About four days ago, late Wednesday night, a couple from Australia taking a cruise on the Carnival Spirit plunged into the ocean after falling approximately 65 feet (20 meters) from a mid-ship deck. The next day, the ship docked at a Sydney port, where Paul Rossington and Kristen Schroder – both from Barraba, a town in New South Wales – were reported missing. A massive rescue effort ensued, but turned up no sign of either missing passenger, and so the search has now been officially called off. A rescue authority said the couple had a good chance of surviving until Friday, partly because the sea was calm and partly because Rossington was a paramedic in good shape who knew survival techniques. But after searching 1,360 square nautical miles (4,670 square kilometers) by both sea and air, the couple’s survival prospects have now been assessed less hopefully.
The circumstances surrounding the fall are still uncertain and a bit mysterious, despite the fact that they were captured by surveillance cameras. To begin, the railings on the ship that the passengers went over are higher than the cruise industry requires, and they are designed this way precisely to prevent accidental falls. Indeed, a spokesperson for Carnival said that it would be “highly unlikely” that someone could, say, trip and fall overboard. Still, Schroder’s family called the incident “an accident” in a statement.
Of course, police are conducting a full investigation. The video of the incident, which shows one person going over the railing slightly before the other, is being enhanced, as it is not clear who went over first. The fact that no life preservers were missing from the ship might indicate that one passenger was trying to save the other, according to police. Regardless of what the video shows, it might not reveal precisely what happened, so investigators are also questioning family and friends, seven of whom were on the cruise ship with the couple.
The outcome of the investigation will likely indicate whether Carnival bears any of the responsibility for the incident. The Carnival spokesperson insisted, as already indicated above, that the ship’s railings had a particularly safe design. However, she was still left to explain how a ship with about 600 surveillance cameras, with several staff members monitoring them in real time, could fail to notice that anyone went missing until the ship was docked the following morning. The spokesperson pointed out that since it was the last night of the cruise, the staff monitoring the cameras were focused on the public areas of the ship, where almost every one of the 2,680 passengers was.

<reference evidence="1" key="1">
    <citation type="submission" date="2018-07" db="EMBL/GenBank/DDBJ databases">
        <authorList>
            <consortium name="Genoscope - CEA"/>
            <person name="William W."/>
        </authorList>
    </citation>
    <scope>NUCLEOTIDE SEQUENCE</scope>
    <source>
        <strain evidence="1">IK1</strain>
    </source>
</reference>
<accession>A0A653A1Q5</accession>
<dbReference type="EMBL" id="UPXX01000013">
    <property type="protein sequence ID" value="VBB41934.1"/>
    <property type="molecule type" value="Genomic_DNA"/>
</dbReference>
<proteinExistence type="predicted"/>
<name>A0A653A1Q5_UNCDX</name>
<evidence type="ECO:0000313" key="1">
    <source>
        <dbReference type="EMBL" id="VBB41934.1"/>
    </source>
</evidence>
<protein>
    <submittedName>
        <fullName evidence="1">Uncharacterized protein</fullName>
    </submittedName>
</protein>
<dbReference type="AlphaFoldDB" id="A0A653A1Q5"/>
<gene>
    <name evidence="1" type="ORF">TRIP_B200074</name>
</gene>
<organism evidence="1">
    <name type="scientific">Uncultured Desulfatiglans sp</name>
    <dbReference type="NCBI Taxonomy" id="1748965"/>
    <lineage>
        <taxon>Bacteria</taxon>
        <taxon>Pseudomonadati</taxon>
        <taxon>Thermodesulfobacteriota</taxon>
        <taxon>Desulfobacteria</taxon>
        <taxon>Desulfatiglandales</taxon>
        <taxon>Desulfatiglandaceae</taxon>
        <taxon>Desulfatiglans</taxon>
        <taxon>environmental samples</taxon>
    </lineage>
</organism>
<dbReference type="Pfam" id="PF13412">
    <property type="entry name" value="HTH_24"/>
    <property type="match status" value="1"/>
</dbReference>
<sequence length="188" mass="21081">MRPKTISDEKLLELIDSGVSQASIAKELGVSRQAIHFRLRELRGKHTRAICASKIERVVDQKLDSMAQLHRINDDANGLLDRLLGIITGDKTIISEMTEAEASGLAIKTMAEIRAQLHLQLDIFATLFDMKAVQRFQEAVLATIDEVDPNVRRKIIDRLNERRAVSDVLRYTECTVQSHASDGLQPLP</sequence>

By any reasonable assessment, this has been a bad year so far for Carnival. In February, an engine-room fire left the Carnival Triumph adrift in the Gulf of Mexico for the five days. The conditions on board the ship were reportedly horrendous – toilets were said to overflow into cabins, and some claimed that they had to wait for hours to be fed minimal amounts of food. About a month later, in March, equipment failures caused the Carnival Dream to be docked in St. Maarten in the Caribbean. Less than a month later, the Carnival Triumph again experienced problems when the ship broke away from its repair dock because of high winds, causing the enormous ship to drift around uncontrollably in Alabama’s Mobile River for several hours. And all of these incidents were nowhere near as catastrophic as the Costa Concordia disaster, which resulted in 32 deaths. The tragedy of the Costa Concordia, ultimately owned by Carnival (because Carnival owns Costa Cruises), occurred last year, however, so we suppose it can’t be counted toward Carnival’s record of problems this year. Regardless, the last five months have not been good for Carnival, and they could get worse depending on what conclusions are reached after this most recent incident involving the Carnival Spirit has been fully investigated.